Council moves to resolve discrepancy in redundancy procedures

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Published Date: 

27 Jan 2011 - 14:15

Argyll and Bute councillors have taken the first steps in aligning the redundancy procedure for teaching staff with those of other council staff. The move, agreed by the executive, would ensure equality and consistency are applied across the council’s workforce.

 The Redundancy Policy and procedures have already been discussed in depth with the trades unions.

 Councillors are being asked to implement an equivalent redundancy procedure for teaching staff to the current Local Government Employee (LGE) scheme, which applies to the rest of the council’s workforce. 

Argyll and Bute Council inherited an employment guarantee for teachers from the former Strathclyde Regional Council. This arrangement, which dates back to the 1980s, includes the agreement that no teachers will be made compulsorily redundant.

No other council employees enjoy such protection. 

The redundancy policy which the council agreed in November last year explicitly set down its intention to apply to all council employees.

It states that in the first instance the authority will try to reduce employee numbers on a voluntary basis. However, where this does not produce suitable volunteers, the council will seek to agree the criteria to be used when making compulsory redundancies with trades unions representatives.

Council leader and chair of the Executive, Councillor Dick Walsh, said: “This is an issue about consistency and equality. It is neither consistent nor equitable to have one group of employees treated more favourably in terms of job security than the rest”.“The retention of a clause which protects teaching staff from compulsory redundancy is not only at odds with the employment terms of the rest of the workforce, but also significantly limits the council’s options in terms of managing its budget and employee numbers .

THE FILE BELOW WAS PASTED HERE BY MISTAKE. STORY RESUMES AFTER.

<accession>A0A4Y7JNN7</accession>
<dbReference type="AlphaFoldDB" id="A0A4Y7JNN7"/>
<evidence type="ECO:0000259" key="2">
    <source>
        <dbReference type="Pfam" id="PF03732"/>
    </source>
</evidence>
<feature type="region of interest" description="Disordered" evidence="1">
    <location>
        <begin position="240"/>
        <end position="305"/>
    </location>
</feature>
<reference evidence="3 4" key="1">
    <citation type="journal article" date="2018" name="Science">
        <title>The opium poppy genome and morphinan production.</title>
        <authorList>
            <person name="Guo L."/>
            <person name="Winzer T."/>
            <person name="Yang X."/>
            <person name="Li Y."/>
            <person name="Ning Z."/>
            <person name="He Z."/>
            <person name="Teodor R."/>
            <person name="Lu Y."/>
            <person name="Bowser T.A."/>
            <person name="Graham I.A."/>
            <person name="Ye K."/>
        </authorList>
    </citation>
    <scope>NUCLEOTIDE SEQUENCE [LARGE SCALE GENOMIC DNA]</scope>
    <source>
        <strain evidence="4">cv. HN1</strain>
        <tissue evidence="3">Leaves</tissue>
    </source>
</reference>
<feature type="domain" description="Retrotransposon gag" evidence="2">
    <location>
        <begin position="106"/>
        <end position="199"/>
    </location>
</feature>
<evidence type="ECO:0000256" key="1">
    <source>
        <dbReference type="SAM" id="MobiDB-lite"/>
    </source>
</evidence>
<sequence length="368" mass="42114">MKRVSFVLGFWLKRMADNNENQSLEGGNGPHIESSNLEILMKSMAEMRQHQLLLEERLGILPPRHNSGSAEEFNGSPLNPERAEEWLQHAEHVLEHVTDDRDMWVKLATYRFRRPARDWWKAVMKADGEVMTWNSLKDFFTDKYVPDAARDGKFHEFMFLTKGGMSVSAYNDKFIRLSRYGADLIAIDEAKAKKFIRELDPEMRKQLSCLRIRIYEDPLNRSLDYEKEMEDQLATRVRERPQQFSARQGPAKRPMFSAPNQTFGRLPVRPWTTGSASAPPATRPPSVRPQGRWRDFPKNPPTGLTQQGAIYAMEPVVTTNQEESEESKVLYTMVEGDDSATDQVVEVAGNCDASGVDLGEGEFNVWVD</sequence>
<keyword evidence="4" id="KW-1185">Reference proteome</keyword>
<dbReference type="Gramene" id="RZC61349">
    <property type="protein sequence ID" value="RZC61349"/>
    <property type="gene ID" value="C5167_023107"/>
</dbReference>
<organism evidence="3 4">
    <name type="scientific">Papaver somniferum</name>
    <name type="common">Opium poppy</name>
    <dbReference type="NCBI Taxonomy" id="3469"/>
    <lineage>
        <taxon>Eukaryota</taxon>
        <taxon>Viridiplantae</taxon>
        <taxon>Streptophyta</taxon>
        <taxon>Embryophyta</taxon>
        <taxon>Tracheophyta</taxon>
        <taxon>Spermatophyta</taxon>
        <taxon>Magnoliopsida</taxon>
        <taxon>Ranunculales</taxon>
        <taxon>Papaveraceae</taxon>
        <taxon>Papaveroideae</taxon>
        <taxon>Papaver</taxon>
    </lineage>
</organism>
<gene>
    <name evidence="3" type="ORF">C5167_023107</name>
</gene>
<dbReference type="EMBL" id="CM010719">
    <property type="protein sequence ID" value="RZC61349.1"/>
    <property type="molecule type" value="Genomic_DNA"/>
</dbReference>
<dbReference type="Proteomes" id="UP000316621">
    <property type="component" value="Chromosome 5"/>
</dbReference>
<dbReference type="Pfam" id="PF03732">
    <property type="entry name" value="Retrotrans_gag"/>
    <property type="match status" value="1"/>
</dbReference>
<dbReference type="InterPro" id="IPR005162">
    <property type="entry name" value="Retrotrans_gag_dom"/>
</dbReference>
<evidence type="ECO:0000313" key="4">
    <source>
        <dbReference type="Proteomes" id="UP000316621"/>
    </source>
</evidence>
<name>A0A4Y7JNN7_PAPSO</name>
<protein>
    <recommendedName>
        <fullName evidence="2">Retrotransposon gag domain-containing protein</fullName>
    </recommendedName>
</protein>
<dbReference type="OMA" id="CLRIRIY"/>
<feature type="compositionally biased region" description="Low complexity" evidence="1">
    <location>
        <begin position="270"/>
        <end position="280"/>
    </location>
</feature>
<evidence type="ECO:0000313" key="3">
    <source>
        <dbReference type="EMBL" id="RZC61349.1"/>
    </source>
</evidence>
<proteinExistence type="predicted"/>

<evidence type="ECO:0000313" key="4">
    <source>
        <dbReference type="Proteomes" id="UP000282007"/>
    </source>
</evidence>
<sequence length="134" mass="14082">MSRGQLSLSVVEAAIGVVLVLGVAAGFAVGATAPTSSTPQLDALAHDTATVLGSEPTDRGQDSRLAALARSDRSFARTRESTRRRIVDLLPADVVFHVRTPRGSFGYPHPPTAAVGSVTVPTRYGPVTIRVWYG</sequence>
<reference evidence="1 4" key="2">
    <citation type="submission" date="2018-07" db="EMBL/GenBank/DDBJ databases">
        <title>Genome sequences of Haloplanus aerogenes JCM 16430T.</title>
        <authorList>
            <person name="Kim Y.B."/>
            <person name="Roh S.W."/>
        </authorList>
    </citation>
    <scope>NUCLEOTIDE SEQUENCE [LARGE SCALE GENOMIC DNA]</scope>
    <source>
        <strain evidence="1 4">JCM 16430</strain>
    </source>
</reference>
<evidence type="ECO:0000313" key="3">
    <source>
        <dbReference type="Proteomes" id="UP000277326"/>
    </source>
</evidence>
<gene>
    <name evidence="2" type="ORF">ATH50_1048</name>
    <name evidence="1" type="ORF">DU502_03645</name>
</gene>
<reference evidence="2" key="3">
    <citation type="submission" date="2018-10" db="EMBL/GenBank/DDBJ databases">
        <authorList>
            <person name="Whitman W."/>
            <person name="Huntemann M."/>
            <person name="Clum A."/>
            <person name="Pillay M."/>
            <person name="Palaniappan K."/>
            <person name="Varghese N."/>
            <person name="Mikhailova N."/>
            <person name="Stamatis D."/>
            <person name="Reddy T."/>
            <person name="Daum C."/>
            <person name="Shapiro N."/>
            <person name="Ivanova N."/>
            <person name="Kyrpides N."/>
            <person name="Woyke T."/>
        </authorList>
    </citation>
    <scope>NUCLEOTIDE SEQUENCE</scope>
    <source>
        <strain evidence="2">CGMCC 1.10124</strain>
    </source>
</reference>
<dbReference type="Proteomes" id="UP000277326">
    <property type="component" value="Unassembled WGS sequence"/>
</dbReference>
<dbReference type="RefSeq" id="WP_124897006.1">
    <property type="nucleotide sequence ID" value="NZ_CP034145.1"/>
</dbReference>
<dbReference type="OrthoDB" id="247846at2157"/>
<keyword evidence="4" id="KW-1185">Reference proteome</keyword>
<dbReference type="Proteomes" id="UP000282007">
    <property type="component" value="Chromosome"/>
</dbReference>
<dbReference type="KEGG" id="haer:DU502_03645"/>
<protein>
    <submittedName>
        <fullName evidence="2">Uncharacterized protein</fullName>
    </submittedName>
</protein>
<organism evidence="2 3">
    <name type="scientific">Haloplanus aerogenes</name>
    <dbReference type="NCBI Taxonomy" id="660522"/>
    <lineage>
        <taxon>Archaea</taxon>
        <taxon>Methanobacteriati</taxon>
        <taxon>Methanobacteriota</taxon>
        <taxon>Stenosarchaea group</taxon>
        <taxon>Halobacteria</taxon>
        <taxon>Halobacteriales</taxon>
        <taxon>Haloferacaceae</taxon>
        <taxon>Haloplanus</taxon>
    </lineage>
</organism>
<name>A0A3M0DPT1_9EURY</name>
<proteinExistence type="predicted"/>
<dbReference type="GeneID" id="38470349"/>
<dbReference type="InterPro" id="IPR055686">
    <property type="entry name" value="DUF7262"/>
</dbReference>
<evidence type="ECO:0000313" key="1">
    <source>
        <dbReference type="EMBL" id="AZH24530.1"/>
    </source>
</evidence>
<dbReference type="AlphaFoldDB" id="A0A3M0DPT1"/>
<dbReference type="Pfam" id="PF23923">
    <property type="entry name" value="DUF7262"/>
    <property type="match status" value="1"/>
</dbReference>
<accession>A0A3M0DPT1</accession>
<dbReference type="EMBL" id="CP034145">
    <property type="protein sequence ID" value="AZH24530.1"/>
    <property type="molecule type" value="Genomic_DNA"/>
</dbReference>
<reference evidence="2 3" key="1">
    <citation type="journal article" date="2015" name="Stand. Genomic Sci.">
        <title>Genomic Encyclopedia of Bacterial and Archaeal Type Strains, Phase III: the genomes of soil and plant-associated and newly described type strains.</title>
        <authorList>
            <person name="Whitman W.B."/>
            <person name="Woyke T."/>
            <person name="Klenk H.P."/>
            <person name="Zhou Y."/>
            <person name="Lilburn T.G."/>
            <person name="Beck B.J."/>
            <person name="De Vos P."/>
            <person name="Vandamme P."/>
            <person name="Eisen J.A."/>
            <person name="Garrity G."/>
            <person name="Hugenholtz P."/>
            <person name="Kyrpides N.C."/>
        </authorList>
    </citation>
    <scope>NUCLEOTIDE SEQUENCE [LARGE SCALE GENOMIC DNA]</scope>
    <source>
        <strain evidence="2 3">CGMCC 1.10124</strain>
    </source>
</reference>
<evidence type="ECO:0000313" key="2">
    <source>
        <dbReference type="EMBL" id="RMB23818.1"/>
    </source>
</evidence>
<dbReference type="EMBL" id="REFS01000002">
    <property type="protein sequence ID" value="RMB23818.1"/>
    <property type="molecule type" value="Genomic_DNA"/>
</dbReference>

“We have not made any secret of the severity of the budget challenges we face. Although compulsory redundancy is clearly the very last option we would consider as a means of meeting that challenge, it is nevertheless an important tool for any employer to have in order to effectively manage its workforce.

“This is about being fair across our workforce – nothing more.”

Argyll and Bute’s education service has been is tasked with finding savings of some £10.4million.

The retention of any surplus teachers, which would have to happen under the current arrangements, would have a significant impact on the education budget because the council would be forced to seek savings from other areas of education.

The trades unions – through the Education Joint Negotiating Committee - have expressed their opposition to the removal of the ‘no compulsory redundancies for teachers’ clause in the current agreement.

As a result of the failure to agree with the unions, the matter will now be referred to the National Joint Secretaries. A further report will be drawn up for councillors once that body has submitted its feedback.